In harm’s way for their African brother

2013-10-13 14:00

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Not all foreigners are treated with contempt. Tamirat Abuto Bure tells his story

At the corner of New Brighton’s Avenue A, there’s a shop. It’s been looted.

Walk another 400 metres down the same street, and you’ll find another shop. It’s been looted too.

Turn right at the corner of Avenue A and pass two streets. At the third, turn left into KwaMasangana Street and meet Tamirat Abuto Bure, whose doors are open and whose stock is where it should be: on the shelves.

Bure, an Ethiopian, was unaffected by the violence that swept through New Brighton, Port Elizabeth late last month.

That’s because he was protected by local residents who placed themselves in harm’s way outside the shop, telling looters to get lost and leave “our” Ethiopian alone.

Bure, whose shop is named after the street, was the only foreigner whose store was spared and remained open throughout the week of violent protests that swept through New Brighton, KwaZakhele, Zwide and Motherwell and saw more than 110 locals arrested.

The looting was sparked by the fatal shooting of a 19-year-old man, allegedly by a Somalian shopkeeper who had earlier sold him expired airtime.

As the teenager was loaded into an ambulance and rushed to hospital, locals attacked foreigners’ shops. There are Somali-, Pakistani- and Ethiopian-owned businesses in this part of New Brighton.

More than 10 shops owned by foreigners were broken into and looted, and two shops and a vehicle were burnt beyond repair.

Terrified foreigners were whisked to safety by the police, fleeing the township as it burnt and angry mobs bayed for blood.

But Bure stood his ground.

He remembers watching looters approaching his shop, speaking isiXhosa.

He says they said: “Uvuleleni lo ubaluleke ngantoni, namhlanje sizakumtshisela kulevenkile (Why is this one open, does he think he is special? Today we will show him who we are. We are going to burn down this shop with him inside).” Bure speaks isiXhosa fluently and understood every word.

Then Noyi Makana stepped in front of the crowd. Makana had assembled a group of locals from the area to provide security for the shop, in anticipation of any confrontation.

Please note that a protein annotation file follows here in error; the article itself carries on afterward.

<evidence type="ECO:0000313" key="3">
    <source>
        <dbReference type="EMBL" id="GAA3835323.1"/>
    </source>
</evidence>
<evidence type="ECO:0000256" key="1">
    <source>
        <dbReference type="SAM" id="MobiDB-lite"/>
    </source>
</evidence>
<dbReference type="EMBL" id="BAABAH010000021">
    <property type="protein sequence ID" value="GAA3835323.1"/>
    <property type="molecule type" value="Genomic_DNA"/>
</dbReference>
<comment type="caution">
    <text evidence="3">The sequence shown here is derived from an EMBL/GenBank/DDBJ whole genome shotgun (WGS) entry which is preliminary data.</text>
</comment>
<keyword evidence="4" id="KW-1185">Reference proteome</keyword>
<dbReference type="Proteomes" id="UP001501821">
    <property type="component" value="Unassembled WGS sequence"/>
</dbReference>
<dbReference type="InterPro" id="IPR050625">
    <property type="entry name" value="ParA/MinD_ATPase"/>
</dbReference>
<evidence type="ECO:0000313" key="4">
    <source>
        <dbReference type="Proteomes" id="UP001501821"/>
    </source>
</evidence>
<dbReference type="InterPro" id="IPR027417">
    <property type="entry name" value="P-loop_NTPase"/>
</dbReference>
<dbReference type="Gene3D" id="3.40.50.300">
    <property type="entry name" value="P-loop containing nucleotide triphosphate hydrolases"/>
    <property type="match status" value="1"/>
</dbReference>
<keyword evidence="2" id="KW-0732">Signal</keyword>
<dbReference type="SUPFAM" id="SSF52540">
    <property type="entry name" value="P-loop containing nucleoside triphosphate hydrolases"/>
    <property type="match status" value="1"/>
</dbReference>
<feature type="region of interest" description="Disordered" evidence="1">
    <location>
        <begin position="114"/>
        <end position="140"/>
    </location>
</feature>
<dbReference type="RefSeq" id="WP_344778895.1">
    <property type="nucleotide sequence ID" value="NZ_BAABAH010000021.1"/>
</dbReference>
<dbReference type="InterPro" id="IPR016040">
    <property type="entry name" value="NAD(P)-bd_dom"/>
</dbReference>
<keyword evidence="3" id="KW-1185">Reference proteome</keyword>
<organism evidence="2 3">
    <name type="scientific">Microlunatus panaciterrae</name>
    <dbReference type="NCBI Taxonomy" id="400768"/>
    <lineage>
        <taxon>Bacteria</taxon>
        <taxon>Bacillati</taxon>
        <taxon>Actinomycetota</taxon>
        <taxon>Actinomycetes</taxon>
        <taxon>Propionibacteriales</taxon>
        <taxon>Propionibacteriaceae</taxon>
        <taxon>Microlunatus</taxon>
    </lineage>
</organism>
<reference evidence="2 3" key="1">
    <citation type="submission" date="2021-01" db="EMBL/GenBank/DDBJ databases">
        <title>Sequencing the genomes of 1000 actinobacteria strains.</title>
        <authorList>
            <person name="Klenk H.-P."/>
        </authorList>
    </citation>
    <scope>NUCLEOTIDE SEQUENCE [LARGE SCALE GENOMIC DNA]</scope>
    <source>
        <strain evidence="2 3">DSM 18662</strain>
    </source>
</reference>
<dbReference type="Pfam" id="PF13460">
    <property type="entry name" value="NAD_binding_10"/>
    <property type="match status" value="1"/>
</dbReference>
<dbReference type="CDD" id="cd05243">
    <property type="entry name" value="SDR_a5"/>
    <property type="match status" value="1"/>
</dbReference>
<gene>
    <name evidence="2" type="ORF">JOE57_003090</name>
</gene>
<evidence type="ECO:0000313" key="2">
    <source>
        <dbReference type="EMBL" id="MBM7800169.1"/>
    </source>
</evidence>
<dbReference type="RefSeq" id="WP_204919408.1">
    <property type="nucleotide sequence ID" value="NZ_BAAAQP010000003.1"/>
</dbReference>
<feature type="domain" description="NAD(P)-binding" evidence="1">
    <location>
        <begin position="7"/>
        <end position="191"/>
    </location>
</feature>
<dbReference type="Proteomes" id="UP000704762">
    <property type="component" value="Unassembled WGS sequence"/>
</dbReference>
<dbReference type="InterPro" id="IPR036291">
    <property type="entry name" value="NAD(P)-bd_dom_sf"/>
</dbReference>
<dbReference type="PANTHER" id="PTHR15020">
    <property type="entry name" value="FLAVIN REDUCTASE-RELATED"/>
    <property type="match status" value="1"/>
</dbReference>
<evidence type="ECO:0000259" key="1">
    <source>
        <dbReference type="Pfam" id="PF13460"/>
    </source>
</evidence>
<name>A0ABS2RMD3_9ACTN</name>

Bure says: “I was scared. I thought I was going to die. I was the only foreigner in the township and the people were angry. They wanted to kill anybody who was a foreigner. The shooting (of the 19-year-old) took place a few streets away.”

But Makana says he had no second thoughts. He views Bure as a humble man who is part of their community. “We don’t see him as a foreigner, but a brother.

“He is one of us. When someone goes to him asking for help or transport to hospital, he never hesitates to assist. He gives our elderly residents groceries on credit when they don’t have money. Why would you want to attack someone like that? We need him,” Makana insists.

Bure has run his shop in KwaMasangana since 2009, with no problems.

“We live together in total harmony. I can walk in the streets at night. I socialise with the people. They are my customers. They help me, I help them. It’s a case of mutual respect.”

But just across the road, things are strikingly different.

New Brighton resident Xhanti Banzi says foreigners should leave, because they have become armed and dangerous.

Banzi was in front of the shop in Avenue A when he heard three shots. “A harmless guy was shot three times in the chest. What kind of businessman shoots his customers in cold blood? What happened to ‘the customer is always right?’ There is huge tension. These guys (foreigners) are very rude. They walk around as if they own this place and forget they are visitors,” he says.

Shops have quietly reopened, but their foreign owners are still terrified.

Lungelo Nondaba, a South African, says both foreigners and locals must change their attitudes.

“These people were friendly when they first arrived, but because of criminal elements they got guns.

“Once they had weapons, they became rude, arrogant and wild.”

Areas where foreign-owned shops have been looted (2011-2013)

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